"Missing Links" and "Unfilled Gaps" Cause Selman v. Cobb County Case to be Vacated and Remanded
Today the 11th Circuit Court of Appeals issued its ruling in the Selman v. Cobb County case, which vacated and remanded the prior ruling of a federal district court. By vacating the problematic ruling, this could be a step towards the vindication of the right of school districts to teach evolution objectively.
The 3-Judge panel found that until "missing links in the documentary chain have been provided" (pg. 33) which would remedy "the unfilled gaps in the record" (pg. 43), they cannot determine if trial court Judge Cooper was correct to find that:
"in light of the sequence of events that led to the Sticker's adoption, the Sticker communicates to those who endorse evolution that they are political outsiders, while the Sticker communicates to the Christian fundamentalists and creationists who pushed for a disclaimer that they are political insiders."
The "events" which Judge Cooper apparently references here include (1) a letter sent by a parent to the Cobb County School Board, and (2) a petition of 2,300 community members urging the Cobb County Board to teach evolution more objectively. The Appellate Court unanimously agreed that it was unclear from the record they were given precisely when those documents were given to the school board, so they could not even determine the extent to which the school board relied upon statements from the community when adopting their sticker policy. In a blunt statement from the Appellate Court, they wrote, "we cannot tell from the record what that evidence was" (pg. 3).
It is important to note that the Appellate Court made no findings about the legal reasoning of Judge Cooper's original decision (pg. 42), deciding to wait until factual issues have been cleared up before ruling on the law. Whether the missing links will be found and the unfilled gaps plugged in subsequent hearings remains to be seen. Perhaps the Darwinists will argue that the events happened too quickly and among too few people to get preserved into the record.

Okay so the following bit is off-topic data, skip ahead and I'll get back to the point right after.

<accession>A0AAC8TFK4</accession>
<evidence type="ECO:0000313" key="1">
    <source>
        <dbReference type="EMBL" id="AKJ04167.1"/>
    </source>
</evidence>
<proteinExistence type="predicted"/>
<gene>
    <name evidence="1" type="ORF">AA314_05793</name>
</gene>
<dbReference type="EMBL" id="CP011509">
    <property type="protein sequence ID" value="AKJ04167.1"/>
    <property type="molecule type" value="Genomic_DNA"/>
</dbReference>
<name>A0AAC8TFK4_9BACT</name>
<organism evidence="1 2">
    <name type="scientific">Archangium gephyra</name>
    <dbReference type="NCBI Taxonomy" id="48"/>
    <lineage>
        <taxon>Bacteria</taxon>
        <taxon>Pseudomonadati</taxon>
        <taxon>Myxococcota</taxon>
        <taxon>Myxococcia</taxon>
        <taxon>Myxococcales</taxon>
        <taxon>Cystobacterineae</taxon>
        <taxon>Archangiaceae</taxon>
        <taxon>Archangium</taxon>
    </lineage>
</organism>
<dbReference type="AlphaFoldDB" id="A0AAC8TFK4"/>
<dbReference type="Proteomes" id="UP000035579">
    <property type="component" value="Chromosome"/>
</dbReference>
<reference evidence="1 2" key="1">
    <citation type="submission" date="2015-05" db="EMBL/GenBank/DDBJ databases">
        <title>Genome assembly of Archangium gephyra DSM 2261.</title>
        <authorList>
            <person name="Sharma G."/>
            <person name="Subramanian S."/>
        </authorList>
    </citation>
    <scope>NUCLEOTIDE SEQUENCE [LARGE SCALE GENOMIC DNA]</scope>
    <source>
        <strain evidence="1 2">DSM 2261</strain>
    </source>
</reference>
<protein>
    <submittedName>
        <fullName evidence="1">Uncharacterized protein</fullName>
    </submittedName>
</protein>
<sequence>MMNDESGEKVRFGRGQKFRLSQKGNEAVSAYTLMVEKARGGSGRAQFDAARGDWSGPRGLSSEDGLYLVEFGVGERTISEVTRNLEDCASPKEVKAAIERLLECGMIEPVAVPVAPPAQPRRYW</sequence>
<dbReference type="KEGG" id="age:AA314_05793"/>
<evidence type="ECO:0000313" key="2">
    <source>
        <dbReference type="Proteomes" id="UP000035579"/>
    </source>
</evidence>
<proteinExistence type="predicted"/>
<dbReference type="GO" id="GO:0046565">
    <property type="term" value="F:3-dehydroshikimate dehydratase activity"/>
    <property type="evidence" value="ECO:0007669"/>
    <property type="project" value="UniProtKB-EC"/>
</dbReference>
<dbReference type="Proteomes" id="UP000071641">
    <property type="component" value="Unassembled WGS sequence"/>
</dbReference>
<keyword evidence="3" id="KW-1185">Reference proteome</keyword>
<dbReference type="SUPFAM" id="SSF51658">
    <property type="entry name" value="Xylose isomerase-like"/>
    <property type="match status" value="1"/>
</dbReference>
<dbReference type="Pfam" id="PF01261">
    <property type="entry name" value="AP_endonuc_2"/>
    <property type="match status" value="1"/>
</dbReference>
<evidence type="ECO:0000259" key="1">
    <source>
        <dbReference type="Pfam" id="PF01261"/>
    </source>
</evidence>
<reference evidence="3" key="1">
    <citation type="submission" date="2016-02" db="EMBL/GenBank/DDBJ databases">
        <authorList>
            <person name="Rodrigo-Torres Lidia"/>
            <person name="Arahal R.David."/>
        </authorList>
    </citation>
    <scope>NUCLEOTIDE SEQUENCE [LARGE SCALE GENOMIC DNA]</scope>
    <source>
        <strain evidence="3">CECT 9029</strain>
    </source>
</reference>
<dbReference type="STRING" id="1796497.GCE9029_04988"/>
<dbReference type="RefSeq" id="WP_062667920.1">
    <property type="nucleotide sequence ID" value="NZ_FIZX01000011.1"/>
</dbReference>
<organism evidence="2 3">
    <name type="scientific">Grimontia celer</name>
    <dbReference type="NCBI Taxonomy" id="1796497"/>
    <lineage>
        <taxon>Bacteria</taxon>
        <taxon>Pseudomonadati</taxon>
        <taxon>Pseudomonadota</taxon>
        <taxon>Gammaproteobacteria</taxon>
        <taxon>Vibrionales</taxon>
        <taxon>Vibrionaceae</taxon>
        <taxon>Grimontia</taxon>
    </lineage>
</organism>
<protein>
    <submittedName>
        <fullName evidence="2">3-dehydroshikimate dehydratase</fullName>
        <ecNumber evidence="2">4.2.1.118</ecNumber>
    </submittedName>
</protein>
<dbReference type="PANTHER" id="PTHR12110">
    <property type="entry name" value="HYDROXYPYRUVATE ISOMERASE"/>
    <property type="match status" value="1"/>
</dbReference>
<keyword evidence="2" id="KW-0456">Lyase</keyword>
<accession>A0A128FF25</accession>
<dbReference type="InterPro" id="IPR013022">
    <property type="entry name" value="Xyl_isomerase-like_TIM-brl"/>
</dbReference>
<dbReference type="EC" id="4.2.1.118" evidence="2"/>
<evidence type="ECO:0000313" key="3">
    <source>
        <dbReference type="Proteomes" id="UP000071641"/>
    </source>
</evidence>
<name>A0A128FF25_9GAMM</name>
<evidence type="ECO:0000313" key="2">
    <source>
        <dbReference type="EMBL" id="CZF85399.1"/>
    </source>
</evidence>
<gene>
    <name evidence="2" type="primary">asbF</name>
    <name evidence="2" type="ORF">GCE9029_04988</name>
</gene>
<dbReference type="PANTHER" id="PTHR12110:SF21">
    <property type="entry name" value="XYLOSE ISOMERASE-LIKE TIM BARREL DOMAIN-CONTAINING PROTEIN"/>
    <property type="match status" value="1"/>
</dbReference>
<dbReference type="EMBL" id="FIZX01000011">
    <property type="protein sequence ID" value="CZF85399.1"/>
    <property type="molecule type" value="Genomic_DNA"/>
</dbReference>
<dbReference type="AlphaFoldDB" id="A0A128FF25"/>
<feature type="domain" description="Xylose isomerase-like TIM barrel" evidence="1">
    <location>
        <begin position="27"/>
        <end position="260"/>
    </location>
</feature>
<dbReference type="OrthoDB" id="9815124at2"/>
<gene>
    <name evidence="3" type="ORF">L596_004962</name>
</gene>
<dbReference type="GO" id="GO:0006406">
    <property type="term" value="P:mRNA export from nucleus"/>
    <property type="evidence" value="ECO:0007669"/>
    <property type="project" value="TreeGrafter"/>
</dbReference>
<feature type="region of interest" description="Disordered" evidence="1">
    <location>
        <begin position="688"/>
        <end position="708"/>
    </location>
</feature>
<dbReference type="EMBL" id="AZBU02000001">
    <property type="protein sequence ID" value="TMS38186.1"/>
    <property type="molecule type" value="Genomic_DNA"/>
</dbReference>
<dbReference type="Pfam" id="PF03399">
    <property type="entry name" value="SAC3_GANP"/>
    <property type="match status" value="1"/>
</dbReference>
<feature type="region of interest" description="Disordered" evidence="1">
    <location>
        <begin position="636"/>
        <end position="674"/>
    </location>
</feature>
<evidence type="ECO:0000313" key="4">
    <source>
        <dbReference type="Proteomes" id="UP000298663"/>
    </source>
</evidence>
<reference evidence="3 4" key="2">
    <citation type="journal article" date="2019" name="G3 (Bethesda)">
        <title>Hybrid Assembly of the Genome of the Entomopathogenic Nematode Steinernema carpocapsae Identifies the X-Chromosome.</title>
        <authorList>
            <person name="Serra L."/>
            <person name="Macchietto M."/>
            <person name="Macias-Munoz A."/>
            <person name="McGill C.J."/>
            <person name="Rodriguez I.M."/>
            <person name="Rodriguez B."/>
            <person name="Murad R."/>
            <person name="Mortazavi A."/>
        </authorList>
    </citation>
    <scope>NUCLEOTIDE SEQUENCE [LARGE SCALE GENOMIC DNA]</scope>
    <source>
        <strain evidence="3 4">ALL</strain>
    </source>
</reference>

In remanding the case, the Judges suggested that the trial court make some findings of fact on 18 questions. In my view, the most interesting question is as follows:
"(16) Is the statement in the sticker that the material on evolution in the textbook Biology "should be approached with an open mind, studied carefully, and critically considered" consistent with the approach taught in the textbook itself? If not, how is it inconsistent?" (pg. 41)
This insightful question seems to insinuate that Ken Miller's textbook Biology either is inconsistent with the Cobb County sticker's policy to approach evolution "with an open mind, studied carefully, and critically considered" or is consistent with that policy, thus weakening the plaintiffs' grounds for complaining about the sticker.
The suggested lines of inquiry also asked if plaintiffs' expert biology witness Ken Miller "[has] any qualifications to testify as an expert on the popular meaning of the word 'theory'?" (pg. 41) and whether "the sticker that evolution is a theory and not a fact [is] generally consistent with the description of evolution contained in the textbook Biology" (pg. 41).
It should be reiterated that this decision is in no way a vindication of Judge Cooper's legal reasoning in the district court ruling. Thus the Appellate Panel wrote:
"[W]e want to make it clear that we do not intend to make any implicit rulings on any of the legal issues that arise from the facts once they are found on remand. We intend no holding on any of the legal premises that may have shaped the district court's conclusions on the three Lemon prongs." (pg. 42)
It is entirely possible that even if the facts do indicate that the documents from the community were given to the school board prior to the adoption of the sticker, that would not necessarily vindicate the trial court's original ruling. Judge Cooper's reasoning in the trial ruling was highly problematic, as it effectively held that it is unconstitutional for the government to adopt a policy if it is widely known to be supported by many religious persons in a community, even if the policy has a secular purpose and otherwise secular benefits. Such legal reasoning threatens the political rights of religious persons to advocate for secular policy positions and engage in our democratic process.
Previous analysis of the original trial court ruling in the Selman case can be found here. More information on the Selman v. Cobb County Case can be found at Discovery Institute's Cobb County Trial resource page, and we have a press release on the latest ruling from the appellate panel here.